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Scientists are investigating deep brain stimulation in Alzheimer’s patients

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Scientists are investigating deep brain stimulation in Alzheimer’s patients

Researchers at the University of Florida are leading a study in which they will investigate whether deep brain stimulation can slow the progress of Alzheimer’s disease. AD is a neurodegenerative disease characterized by a progressive deterioration of cognitive functions that affects daily activities. So far, there is no cure for Alzheimer’s disease and drug therapy that currently exists on the market only improves symptoms for a short period, without stopping the evolution of the disease. Therefore, scientists are seeking new therapeutic methods to help Alzheimer’s patients.

Alzheimer's Patient

Alzheimer’s Patient

According to the National Institute on Aging, Alzheimer’s disease, the most common form of dementia, affects about 5 million Americans, and it is assumed that the incidence of disease will increase in the future. Alzheimer’s patients have a progressive deterioration of cognitive functions in the absence of systemic or neuropsychiatric diseases that cause dementia. In other words, the disease occurs apparently in healthy patients and it is manifested by forgetfulness, which affects daily activities. One thing worth noting is that Alzheimer’s disease is a neurodegenerative disease that progresses gradually, and in the final stages the patients become dependent upon caregivers. Apart from forgetfulness, patients have aphasia (language disorder), agnosia ( not being able to recognize objects, etc.), apraxia (inability to perform motor activities).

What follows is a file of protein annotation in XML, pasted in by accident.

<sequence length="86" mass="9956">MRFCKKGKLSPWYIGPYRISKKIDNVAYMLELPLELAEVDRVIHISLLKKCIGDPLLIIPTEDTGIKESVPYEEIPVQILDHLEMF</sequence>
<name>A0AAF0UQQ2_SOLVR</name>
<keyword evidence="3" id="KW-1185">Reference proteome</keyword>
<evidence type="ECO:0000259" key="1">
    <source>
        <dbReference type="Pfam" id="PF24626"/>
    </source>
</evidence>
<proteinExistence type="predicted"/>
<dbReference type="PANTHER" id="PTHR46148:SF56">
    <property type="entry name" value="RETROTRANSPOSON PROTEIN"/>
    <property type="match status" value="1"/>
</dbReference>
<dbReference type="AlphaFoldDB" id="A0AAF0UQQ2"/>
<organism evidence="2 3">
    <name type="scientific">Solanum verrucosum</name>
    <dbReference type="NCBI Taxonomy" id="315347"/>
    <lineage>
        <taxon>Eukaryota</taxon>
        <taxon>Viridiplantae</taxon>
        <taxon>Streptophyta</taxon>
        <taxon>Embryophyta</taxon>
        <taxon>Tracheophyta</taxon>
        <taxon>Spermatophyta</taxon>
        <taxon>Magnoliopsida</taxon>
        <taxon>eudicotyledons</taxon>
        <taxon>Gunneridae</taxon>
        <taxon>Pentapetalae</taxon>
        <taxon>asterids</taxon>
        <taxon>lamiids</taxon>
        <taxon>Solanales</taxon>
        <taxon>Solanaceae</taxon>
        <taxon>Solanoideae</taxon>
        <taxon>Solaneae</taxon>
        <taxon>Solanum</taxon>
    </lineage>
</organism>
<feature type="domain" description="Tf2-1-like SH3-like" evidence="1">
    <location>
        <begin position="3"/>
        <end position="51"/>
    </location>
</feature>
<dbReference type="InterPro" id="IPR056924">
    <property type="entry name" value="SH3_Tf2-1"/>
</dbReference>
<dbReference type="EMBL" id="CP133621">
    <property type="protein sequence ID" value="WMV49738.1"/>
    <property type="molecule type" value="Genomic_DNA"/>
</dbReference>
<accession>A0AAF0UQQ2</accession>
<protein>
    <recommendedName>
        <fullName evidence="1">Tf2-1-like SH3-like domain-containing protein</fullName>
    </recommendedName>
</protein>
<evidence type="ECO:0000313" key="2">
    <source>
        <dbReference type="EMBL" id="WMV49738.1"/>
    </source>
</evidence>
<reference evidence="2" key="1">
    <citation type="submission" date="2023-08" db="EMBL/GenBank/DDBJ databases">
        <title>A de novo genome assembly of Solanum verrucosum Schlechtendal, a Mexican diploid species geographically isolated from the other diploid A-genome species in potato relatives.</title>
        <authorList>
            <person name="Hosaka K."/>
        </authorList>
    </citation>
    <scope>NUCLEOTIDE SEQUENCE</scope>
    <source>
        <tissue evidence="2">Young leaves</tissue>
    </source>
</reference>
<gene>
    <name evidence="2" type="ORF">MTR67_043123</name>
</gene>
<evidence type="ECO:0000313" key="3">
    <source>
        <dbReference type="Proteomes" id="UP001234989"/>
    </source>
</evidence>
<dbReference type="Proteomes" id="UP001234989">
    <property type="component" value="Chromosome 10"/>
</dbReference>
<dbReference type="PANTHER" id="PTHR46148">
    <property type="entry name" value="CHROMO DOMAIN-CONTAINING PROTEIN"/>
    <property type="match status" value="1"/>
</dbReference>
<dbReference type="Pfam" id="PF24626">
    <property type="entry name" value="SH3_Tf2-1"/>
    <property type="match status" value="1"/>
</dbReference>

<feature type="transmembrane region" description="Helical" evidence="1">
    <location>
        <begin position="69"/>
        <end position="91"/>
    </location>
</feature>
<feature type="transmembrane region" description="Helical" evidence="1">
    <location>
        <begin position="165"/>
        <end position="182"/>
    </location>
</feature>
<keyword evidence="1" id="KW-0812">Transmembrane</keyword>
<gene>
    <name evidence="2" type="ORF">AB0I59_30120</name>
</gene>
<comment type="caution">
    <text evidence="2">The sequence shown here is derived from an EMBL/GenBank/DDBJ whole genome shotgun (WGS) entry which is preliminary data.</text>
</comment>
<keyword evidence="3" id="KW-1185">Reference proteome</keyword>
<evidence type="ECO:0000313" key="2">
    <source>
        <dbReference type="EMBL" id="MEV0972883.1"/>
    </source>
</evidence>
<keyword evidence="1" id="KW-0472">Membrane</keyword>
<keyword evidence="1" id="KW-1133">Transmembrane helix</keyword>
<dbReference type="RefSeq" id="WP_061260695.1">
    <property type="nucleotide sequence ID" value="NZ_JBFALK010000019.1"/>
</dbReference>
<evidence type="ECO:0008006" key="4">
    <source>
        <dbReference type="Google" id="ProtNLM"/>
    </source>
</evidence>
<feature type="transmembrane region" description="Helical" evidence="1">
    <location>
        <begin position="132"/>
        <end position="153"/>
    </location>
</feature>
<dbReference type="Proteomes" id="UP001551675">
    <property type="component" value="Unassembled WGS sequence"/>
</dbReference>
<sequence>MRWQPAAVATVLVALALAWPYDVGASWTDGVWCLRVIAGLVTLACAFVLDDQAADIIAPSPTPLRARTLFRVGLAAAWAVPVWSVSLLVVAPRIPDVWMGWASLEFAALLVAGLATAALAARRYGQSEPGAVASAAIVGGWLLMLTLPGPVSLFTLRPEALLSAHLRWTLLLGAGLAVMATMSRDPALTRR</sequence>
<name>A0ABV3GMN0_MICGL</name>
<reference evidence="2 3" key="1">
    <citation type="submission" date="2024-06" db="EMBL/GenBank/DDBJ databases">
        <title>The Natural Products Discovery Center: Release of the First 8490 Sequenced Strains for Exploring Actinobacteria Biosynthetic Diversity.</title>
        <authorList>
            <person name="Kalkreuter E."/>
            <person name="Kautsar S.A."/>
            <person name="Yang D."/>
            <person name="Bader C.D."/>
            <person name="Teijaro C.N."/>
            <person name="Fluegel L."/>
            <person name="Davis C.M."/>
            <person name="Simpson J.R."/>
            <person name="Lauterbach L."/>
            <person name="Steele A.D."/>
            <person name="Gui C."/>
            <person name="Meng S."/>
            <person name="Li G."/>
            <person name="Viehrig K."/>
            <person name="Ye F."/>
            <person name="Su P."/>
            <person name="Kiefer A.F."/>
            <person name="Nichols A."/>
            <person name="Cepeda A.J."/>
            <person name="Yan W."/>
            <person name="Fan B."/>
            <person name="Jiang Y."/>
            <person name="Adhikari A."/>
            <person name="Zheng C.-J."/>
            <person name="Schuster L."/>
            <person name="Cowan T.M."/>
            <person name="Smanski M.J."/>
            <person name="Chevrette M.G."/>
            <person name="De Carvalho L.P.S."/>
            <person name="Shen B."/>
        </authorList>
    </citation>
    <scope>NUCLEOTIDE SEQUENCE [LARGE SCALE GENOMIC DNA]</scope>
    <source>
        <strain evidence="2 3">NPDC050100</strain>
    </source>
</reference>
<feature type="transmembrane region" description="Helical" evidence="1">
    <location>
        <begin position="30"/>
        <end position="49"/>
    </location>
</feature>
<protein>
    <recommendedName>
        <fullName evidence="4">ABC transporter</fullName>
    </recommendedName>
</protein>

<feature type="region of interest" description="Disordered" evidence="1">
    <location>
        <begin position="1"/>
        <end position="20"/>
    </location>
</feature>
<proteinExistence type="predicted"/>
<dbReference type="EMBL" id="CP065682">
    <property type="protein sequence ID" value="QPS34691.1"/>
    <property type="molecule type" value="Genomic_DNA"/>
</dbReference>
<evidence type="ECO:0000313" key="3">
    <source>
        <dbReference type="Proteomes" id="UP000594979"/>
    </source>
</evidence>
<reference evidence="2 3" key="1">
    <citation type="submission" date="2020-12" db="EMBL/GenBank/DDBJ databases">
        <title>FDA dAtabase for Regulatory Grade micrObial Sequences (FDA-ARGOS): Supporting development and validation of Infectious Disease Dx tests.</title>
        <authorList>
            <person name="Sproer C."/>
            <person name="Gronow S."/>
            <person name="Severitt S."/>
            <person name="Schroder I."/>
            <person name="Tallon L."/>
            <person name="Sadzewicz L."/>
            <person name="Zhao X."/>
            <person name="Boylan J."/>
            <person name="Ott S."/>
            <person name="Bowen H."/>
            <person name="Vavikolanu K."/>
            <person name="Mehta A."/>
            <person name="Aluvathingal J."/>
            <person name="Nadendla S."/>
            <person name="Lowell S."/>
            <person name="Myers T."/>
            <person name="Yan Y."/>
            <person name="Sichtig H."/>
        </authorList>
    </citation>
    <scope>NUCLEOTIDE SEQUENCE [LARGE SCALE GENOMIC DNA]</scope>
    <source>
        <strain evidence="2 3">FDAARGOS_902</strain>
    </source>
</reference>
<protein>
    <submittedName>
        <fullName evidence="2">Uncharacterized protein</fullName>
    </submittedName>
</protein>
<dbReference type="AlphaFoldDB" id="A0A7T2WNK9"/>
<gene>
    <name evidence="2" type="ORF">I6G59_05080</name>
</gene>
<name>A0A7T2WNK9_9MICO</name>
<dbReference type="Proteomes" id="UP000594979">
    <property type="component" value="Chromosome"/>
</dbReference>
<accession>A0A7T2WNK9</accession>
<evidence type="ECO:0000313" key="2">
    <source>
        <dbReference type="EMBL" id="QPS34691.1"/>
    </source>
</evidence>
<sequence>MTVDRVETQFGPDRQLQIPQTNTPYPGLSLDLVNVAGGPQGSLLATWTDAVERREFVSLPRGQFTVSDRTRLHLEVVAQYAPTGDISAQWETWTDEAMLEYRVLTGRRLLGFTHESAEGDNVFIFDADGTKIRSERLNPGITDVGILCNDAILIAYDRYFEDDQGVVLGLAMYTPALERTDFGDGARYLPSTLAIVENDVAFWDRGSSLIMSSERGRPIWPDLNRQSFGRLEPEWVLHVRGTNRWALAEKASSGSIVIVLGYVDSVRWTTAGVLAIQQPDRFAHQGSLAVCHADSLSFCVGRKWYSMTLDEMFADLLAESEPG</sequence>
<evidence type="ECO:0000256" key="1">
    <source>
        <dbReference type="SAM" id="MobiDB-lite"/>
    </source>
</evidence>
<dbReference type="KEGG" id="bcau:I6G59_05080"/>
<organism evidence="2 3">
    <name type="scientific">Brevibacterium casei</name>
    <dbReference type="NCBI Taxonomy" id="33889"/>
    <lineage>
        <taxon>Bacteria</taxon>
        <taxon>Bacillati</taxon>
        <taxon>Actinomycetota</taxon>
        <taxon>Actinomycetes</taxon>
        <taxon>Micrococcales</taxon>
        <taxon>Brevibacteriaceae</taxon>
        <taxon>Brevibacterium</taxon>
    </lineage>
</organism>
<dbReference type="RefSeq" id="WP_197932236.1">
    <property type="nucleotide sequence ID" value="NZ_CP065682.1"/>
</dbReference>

There are many theories about the causes of Alzheimer’s disease. Some believe that this illness is due to storage of amyloid in the brain, others believe that it is due to the accumulation of neurofibrillary tangles. There is also a genetic component that seems to be responsible for early-onset forms of Alzheimer’s, that is before 65. However, no specific treatment of the disease exists and its evolution, once started, can not be stopped.

In the Advance Study, researchers at the University of Florida want to investigate if deep brain stimulation benefits Alzheimer’s patients. In other words they want to see if this intervention can slow disease progression and improve cognitive function in patients with mild Alzheimer’s. The idea of researchers from the University of Florida is not completely new because deep brain stimulation has already been used in other neurodegenerative diseases such as Parkinson’s disease. Deep brain stimulation involves placing electrodes in specific regions of the brain, specifically in the fornix, a region of the brain that connects the hippocampus to the hypothalamus. The researchers said they chose this area because it was found that stimulation of the fornix leads to vivid memories in patients.